HANOI, May 28 (Xinhua) -- Vietnam has successfully conducted the country's first-ever haploidentical stem cell transplant for a 21-year-old man, state-run Vietnam News reported on Tuesday.
Specifically, doctors from southern Ho Chi Minh City-based Institute of Haematology and Blood Transfusion have conducted the haploidentical stem cell transplant for 21-year-old Cao Xuan Hiep from southern Dong Nai province in late April, and he was discharged from the hospital late last week after 28 days.
According to the hospital director Phu Chi Dung, Hiep was hospitalized in early April with symptoms of exhaustion, high fever and anemia. With tests, the doctors diagnosed him with acute myeloid leukemia, a cancer of the myeloid line of blood cell.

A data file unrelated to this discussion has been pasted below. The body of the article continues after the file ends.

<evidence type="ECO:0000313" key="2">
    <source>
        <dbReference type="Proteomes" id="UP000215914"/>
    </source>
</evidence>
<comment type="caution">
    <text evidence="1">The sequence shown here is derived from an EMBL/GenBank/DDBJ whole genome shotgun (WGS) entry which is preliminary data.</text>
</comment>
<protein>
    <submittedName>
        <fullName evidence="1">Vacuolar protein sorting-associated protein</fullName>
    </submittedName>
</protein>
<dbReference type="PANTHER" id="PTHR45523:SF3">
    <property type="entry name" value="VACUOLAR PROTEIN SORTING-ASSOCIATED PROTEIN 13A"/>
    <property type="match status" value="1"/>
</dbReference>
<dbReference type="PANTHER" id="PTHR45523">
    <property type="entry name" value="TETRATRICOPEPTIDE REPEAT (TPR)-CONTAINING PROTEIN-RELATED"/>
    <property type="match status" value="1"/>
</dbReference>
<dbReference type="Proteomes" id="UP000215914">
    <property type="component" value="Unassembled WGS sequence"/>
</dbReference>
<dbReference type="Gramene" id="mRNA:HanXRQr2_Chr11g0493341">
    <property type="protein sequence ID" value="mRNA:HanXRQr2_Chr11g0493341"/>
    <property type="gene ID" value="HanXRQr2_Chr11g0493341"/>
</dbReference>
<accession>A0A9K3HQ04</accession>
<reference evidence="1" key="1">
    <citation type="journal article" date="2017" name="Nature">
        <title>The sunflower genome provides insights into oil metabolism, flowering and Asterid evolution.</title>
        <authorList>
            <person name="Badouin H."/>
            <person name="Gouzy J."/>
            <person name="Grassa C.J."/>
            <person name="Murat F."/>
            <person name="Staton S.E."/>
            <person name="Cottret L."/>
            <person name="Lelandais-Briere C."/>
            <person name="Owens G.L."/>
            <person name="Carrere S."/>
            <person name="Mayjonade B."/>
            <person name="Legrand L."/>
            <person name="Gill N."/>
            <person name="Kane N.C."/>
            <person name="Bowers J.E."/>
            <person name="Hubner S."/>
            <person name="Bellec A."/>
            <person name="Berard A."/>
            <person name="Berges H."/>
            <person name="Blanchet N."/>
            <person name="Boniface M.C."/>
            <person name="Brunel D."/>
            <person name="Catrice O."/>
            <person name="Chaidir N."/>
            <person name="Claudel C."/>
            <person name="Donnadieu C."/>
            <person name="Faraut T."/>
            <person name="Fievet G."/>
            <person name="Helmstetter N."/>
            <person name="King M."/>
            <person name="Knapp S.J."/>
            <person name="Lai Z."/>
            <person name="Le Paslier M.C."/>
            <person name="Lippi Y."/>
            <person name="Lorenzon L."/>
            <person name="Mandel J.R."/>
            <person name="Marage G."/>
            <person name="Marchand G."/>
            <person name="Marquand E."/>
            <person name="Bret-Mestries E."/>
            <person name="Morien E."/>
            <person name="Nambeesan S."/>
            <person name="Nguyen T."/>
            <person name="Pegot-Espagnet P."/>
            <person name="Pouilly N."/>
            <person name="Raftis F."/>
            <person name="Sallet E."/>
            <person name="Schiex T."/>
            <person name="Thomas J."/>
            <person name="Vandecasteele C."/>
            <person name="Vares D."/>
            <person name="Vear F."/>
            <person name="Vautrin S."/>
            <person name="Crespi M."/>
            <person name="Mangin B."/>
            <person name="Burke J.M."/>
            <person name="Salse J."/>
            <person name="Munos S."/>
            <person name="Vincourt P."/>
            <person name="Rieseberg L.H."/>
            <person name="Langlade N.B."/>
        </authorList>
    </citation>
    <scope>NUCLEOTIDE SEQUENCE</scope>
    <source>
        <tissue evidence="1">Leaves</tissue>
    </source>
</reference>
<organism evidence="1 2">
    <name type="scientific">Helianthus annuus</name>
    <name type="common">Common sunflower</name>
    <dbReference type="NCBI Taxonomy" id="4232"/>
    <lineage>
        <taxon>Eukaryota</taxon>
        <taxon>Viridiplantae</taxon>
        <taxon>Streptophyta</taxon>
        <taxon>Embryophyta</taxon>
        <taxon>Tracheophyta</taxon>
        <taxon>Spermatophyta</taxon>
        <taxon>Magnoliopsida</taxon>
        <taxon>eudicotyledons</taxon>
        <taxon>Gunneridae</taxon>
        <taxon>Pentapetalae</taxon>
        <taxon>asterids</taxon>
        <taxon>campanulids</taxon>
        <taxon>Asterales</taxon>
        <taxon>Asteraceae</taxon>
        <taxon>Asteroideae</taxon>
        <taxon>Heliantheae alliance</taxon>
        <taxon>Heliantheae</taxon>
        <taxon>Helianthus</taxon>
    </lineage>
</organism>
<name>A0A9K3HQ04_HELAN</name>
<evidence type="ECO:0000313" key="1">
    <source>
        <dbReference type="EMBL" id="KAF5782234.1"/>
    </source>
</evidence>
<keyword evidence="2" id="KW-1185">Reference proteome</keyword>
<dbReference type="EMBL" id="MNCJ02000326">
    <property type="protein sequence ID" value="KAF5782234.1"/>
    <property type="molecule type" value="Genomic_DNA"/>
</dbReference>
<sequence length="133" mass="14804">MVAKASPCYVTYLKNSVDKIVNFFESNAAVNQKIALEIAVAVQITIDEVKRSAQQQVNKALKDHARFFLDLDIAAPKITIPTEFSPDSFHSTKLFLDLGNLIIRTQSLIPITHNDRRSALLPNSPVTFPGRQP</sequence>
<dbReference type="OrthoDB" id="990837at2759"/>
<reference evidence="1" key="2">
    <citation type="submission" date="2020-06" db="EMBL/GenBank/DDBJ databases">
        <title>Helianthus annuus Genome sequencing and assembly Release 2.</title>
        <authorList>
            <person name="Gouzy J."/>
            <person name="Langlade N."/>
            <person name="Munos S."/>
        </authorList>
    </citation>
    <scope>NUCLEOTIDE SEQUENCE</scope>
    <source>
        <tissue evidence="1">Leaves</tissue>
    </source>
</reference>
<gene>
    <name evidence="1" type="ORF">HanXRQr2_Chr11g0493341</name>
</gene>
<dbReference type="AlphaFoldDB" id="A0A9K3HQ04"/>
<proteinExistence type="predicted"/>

Hiep's older sister, who half-matches his human leukocyte anti- gen (HLA) tissue type, agreed to donate a stem cell to her brother (HLAs are proteins found on most cells in the human body).
Doctors had to preserve the donated stem cells in a chamber at minus 196 degrees Celsicus for 20 days before conducting the transplant procedure on April 25. Hiep left the hospital on May 24.
Doctors are still monitoring Hiep for any side effects that could affect his liver, heart or lungs, and they said he would fully recover after six months to one year.
His treatment cost 300 million VND (14,388 U.S. dollars), of which 70 percent was paid by health insurance.
Haploidentical stem cell transplantation is said to be a treatment option for about 70 percent of patients who do not have an HLA-identical sibling donor.